Massoud Barzani, the president of the Kurdish Regional Government in northern Iraq, is in Turkey today and tomorrow where he is getting the royal treatment in meetings with Erdoğan, Davutoğlu, and Gül. Partly this is a dig at Nouri al-Maliki, since Barzani will take the opportunity while in Turkey to meet with renegade Iraqi VP Tariq al-Hashemi and decry the Maliki government’s treatment of Iraq’s Sunnis, a cause near and dear to Erdoğan’s heart. Turkey has been keeping a wary eye on the Shia-dominated Iraqi government, and Barzani’s visit is a chance to express some Sunni solidarity while also implicitly putting some more pressure on Iran.
The main theme of the visit though is Erdoğan’s attempt to continue marginalizing Turkey’s Kurds. From Erdoğan’s perspective, he is intent on driving a wedge between the KRG and Turkish Kurds for two reasons. First, he wants Barzani’s help fighting the PKK, and he believes that this will be easier to do if there is a sense of Iraqi Kurdish identity separate from Turkish Kurdish identity. Iraqi Kurdistan’s relationship with the PKK is not a good one, and Barzani has made improving relations with Turkey a top priority and has accordingly supported Ankara in its efforts to root out the PKK from the Iraq-Turkey border region. The more that Barzani and Iraqi Kurdistan view themselves as distinct from Diyarkabır, the more they will be willing to distance themselves from the PKK and to shut down PKK supply lines.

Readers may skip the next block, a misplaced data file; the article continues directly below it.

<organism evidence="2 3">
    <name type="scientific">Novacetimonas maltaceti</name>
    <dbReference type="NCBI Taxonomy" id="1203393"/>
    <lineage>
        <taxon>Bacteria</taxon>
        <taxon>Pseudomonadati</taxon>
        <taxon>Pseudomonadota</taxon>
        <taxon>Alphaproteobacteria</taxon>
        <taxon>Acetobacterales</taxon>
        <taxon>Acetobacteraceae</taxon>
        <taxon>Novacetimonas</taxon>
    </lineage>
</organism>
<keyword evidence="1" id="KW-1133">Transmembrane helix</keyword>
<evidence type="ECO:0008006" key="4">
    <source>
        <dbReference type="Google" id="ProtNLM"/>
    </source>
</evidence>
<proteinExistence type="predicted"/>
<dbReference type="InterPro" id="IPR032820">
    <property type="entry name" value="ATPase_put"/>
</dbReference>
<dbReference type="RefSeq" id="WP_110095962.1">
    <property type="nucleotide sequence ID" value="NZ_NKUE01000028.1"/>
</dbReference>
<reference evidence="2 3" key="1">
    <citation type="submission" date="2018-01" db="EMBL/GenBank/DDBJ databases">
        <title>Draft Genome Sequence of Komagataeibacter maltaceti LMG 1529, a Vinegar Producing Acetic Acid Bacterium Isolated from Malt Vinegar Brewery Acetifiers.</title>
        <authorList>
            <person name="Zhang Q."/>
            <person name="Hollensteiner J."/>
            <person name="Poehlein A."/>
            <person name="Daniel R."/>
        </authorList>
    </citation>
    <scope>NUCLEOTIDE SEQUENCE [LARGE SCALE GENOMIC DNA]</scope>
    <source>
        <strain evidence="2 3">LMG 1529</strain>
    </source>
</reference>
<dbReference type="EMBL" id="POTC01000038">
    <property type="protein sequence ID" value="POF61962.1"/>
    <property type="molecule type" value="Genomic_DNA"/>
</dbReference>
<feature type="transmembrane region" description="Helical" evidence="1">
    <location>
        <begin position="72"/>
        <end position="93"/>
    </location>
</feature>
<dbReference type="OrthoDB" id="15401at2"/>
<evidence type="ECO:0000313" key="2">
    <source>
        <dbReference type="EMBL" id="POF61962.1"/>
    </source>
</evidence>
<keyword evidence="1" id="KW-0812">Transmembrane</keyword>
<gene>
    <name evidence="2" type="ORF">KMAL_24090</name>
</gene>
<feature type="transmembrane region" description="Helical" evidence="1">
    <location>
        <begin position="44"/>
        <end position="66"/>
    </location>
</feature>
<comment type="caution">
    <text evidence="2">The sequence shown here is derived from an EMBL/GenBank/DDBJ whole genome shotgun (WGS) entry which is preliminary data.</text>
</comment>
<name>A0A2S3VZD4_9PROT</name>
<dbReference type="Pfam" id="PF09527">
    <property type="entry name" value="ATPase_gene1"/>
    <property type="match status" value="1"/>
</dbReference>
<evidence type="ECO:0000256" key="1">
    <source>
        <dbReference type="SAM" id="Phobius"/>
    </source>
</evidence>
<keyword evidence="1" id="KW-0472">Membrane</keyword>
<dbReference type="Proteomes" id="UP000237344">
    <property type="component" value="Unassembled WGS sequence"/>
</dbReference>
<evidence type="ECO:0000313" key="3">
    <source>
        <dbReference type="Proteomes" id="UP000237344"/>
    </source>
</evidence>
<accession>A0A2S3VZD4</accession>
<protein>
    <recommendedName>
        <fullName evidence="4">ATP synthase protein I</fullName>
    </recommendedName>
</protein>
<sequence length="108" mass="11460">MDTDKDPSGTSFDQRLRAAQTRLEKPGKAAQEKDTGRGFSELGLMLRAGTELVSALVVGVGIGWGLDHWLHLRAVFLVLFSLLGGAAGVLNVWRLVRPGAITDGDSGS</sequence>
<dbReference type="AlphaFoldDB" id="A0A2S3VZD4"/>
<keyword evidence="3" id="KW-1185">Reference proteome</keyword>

Second, Erdoğan wants to anoint Barzani as the global Kurdish spokesman in an effort to marginalize Turkey’s Kurds and take away their independent voice. By treating Barzani as an important visiting head of state, Turkey sends the message that Kurdistan already exists without Turkish Kurds, who then have no choice but to drop their dreams of separation or even autonomy and accept their status as Turks. Turning the Kurdish problem into a regional one rather than a national one holds advantages for Turkey because it increases the chances of Turkey’s Kurds being left out of any solution, and as Murat Yetkin points out in Hurriyet, the BDP has had more difficulty distancing itself from the PKK than the Iraqi Kurds have. Improving ties with the KRG and securing Barzani in his corner is a win-win for Erdoğan, which is why he is rolling out the red carpet over the next two days. By developing closer ties with Iraqi Kurdistan, Erdoğan is able to deny his own Kurds a possible influential champion and keep them right where he wants them.